March 2007 - Pentagon transcripts of a military tribunal hearing are released in which Abd al Rahim al-Nashiri claims that he made a false confession about the Cole bombing because he was tortured. The CIA has previously admitted al-Nashiri was among terrorist suspects subjected to water boarding while being interrogated.
March 14, 2007 - Ruling at the end of a two day civil trial without a jury, U.S. District Judge Robert Doumar finds Sudan liable for the USS Cole attack.
July 25, 2007 - Judge Doumar orders the Sudanese government to pay close to $8 million to the families of the sailors killed.
June 30, 2008 - U.S. military prosecutors charge Guantanamo detainee Abd al Rahim al-Nashiri with murder for allegedly planning the attack on the USS Cole. Al-Nashiri is the first alleged Cole plotter charged by the U.S., and has been in U.S. custody since 2002.
December 19, 2008 - The Defense Dept. formally approves war crimes charges against Abd al Rahim al-Nashiri. Al-Nashiri has been imprisoned at Guantanamo since 2006.
January 22, 2009 - Seeking to close the Guantanamo prison within a year, President Barack Obama orders all Guantanamo detainee legal cases frozen pending a three-month review as the administration decides where or whether to prosecute the suspects.
January 29, 2009 - Col. James Pohl defies President Obama's order by scheduling a February 9th hearing for alleged Cole bomber Abd al Rahim al-Nashiri at Guantanamo.
February 5, 2009 - Susan J. Crawford, the top legal authority for trials at Guantanamo, drops all charges against Abd al Rahim al-Nashiri to uphold President Obama's executive order. The suspect remains in prison and may face new charges.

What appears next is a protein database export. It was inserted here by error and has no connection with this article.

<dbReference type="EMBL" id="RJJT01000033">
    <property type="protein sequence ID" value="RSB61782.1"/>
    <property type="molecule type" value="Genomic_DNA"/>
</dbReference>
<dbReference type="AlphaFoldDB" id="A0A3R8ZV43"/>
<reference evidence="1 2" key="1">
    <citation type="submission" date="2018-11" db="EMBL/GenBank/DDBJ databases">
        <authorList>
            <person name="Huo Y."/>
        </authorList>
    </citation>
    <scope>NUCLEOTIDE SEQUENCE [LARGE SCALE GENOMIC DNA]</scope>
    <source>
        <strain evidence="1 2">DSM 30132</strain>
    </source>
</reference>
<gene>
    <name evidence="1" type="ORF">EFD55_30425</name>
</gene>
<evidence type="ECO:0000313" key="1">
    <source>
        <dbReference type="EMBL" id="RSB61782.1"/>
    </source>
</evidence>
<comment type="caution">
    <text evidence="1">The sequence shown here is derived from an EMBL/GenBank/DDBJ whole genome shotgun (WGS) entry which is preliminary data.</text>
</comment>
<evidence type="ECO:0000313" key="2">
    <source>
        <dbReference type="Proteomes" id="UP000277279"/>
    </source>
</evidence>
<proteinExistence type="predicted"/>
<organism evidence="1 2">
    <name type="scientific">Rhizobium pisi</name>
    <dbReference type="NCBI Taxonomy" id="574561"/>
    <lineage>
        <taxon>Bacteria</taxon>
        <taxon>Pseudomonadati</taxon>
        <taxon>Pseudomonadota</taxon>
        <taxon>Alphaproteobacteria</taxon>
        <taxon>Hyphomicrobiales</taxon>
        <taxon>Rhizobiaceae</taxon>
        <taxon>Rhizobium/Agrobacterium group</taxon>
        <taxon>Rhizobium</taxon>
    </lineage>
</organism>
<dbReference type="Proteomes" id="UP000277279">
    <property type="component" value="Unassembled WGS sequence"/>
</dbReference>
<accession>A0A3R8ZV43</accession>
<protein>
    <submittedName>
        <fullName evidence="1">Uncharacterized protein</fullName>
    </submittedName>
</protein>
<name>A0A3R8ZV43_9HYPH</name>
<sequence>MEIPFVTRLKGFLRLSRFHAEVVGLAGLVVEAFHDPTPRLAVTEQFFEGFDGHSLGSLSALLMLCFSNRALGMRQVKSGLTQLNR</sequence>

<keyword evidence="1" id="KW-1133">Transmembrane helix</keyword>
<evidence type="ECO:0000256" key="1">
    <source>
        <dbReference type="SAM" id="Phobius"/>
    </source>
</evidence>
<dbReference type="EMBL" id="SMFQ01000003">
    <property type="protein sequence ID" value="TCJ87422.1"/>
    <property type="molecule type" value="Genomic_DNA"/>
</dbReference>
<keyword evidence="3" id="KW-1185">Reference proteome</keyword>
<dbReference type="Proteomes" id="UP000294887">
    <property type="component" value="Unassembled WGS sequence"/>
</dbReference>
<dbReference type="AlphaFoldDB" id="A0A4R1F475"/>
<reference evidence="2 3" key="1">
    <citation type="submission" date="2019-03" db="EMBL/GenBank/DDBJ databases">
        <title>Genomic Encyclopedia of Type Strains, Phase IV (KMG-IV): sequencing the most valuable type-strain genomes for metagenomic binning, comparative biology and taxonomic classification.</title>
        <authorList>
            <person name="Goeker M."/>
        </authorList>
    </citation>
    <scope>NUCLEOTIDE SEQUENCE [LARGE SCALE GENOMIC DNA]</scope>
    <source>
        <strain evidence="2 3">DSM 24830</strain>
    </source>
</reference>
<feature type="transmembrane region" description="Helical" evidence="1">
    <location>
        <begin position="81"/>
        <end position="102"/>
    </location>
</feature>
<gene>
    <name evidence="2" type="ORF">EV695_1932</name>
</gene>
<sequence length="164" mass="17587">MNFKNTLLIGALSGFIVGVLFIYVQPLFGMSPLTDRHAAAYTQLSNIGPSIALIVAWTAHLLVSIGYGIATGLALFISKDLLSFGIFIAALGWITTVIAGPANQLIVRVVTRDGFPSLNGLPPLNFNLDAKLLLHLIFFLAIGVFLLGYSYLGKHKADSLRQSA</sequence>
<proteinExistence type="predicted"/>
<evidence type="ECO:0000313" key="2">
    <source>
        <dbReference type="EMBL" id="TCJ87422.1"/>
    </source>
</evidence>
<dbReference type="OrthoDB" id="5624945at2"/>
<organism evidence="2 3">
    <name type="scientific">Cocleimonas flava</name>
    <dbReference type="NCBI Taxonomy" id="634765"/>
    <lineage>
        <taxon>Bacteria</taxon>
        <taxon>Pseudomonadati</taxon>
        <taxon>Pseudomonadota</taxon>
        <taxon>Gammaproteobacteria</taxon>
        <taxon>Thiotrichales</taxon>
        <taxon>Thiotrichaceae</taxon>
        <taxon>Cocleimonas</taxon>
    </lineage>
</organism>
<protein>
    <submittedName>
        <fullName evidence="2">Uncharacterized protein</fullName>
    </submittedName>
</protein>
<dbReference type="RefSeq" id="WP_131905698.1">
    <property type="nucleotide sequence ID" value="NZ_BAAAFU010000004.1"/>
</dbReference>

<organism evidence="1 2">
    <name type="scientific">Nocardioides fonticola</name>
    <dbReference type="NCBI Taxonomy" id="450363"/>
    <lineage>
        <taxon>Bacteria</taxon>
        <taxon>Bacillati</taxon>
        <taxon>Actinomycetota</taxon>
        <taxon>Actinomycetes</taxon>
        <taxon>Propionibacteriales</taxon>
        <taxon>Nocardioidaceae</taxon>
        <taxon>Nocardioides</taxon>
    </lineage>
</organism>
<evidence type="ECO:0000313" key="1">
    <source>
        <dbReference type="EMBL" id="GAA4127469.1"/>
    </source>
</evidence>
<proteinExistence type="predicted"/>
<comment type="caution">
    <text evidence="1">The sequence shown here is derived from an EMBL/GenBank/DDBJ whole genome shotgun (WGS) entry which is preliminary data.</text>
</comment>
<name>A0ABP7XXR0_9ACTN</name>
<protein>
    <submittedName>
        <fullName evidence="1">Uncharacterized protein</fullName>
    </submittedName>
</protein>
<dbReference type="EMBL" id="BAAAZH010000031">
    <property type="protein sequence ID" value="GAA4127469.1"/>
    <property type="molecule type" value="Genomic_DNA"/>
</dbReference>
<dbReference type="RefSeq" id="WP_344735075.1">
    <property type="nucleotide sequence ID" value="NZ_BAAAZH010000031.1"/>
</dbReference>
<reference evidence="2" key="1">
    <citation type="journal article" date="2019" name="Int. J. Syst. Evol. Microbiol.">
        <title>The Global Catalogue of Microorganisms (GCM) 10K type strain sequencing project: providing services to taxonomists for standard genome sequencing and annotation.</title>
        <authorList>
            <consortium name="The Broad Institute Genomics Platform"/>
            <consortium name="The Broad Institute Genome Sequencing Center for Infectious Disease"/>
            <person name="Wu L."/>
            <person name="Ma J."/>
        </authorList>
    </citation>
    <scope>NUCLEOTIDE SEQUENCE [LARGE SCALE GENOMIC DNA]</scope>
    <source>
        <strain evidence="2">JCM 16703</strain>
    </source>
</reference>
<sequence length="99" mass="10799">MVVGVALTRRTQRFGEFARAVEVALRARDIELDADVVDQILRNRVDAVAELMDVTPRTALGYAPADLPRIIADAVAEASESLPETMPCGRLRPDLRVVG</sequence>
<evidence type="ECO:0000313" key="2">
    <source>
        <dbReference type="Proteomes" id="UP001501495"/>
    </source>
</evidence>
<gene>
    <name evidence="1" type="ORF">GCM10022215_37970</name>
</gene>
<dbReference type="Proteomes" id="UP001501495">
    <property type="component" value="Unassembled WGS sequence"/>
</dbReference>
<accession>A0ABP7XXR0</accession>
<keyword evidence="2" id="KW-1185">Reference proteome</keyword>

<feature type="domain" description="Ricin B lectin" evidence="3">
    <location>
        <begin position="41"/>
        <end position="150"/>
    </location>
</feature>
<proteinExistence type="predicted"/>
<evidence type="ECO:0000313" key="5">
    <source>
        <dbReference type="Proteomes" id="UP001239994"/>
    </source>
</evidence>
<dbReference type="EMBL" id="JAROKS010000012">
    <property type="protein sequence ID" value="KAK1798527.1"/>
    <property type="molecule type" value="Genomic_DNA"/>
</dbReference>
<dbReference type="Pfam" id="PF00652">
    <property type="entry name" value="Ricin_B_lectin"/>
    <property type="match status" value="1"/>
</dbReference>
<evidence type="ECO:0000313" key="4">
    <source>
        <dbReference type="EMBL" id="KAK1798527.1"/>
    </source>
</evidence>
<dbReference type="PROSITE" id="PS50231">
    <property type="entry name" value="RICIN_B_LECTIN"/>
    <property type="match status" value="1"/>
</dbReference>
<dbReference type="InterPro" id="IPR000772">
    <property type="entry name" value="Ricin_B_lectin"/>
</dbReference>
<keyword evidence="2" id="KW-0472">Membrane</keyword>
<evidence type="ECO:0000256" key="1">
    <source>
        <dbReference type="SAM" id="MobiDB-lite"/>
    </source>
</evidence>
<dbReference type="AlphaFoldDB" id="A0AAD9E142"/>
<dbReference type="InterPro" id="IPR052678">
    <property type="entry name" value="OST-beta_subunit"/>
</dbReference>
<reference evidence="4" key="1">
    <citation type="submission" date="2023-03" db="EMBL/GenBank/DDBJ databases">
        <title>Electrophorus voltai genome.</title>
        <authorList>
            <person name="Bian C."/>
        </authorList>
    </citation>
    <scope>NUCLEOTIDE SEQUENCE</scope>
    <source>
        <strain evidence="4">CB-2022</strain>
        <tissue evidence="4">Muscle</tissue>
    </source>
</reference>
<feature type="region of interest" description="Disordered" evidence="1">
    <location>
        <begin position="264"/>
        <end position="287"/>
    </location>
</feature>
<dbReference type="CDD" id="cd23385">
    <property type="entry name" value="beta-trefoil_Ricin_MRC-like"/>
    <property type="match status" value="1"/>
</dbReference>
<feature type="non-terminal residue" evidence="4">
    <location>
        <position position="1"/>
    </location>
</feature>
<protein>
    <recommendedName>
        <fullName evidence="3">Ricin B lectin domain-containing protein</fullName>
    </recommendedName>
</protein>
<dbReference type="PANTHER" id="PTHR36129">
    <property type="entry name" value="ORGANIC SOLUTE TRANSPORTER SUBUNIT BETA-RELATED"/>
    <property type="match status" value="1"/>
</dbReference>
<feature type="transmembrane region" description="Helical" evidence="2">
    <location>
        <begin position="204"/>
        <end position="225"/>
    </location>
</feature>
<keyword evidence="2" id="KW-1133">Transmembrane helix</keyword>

February 6, 2009 - President Obama meets relatives of victims of the Cole bombing and the September 11th attacks to explain his rationale for ordering the Guantanamo detention center to be closed and delay the military trials of terrorist suspects being held there.
2010 - Fifteen injured sailors and three surviving spouses file a federal lawsuit claiming the Sudanese government provided material support to the terrorists responsible for the attack. According to the plaintiffs, the Republic of Sudan provided funding, training and additional support to al Qaeda. They are seeking assets in Sudanese banks to compensate for the injuries and deaths.
April 20, 2011 - The Defense Department announces charges against Abd al Rahim al-Nashiri. He is charged with planning the attack on the USS Cole in 2000, the attempted attack on the USS The Sullivans in 2000, and the attack on the French oil tanker MV Limburg in 2002. He faces the death penalty.
November 9, 2011 - The trial of Abd al Rahim al-Nashiri begins at Guantanamo Bay, Cuba.
March 30, 2012 - The U.S. District Court Chief judge issues a final judgment awarding $314,705,896 in compensatory and punitive damages to the plaintiffs who filed suit again the Sudanese government for their role in assisting the terrorists in the execution of the USS Cole bombing.
January 2014 - The Republic of Sudan appeals the decision made by the 2nd U.S. Circuit Court of Appeals claiming they were not properly alerted to the plaintiff's claims, and that the proper procedures were not followed.
September 23, 2015 - The 2nd U.S. Circuit Court of Appeals denies the Sudanese government's appeal and orders the Sudanese bank assets to be turned over.
Hull Maintenance Technician Second Class Kenneth Eugene Clodfelter, 21
Electronics Technician Chief Petty Officer Richard Costelow, 35
Mess Management Specialist Seaman Lakeina Monique Francis, 19
Information Systems Technician Timothy Lee Gauna, 21
Signalman Seaman Cherone Louis Gunn, 22
Seaman James Rodrick McDaniels, 19
Engineman Second Class Marc Ian Nieto, 24
Electronics Warfare Technician Second Class Ronald Scott Owens, 24
Seaman Lakiba Nicole Palmer, 22
Engineman Fireman Joshua Langdon Parlett, 19
Fireman Patrick Howard Roy, 19
Electronics Warfare Technician First Class Kevin Shawn Rux, 30
Mess Management Specialist Third Class Ronchester Manangan Santiago, 22
Operations Specialist Second Class Timothy Lamont Saunders, 32
Fireman Gary Graham Swenchonis Jr., 26
Ensign Andrew Triplett, 31
Seaman Craig Bryan Wibberley, 19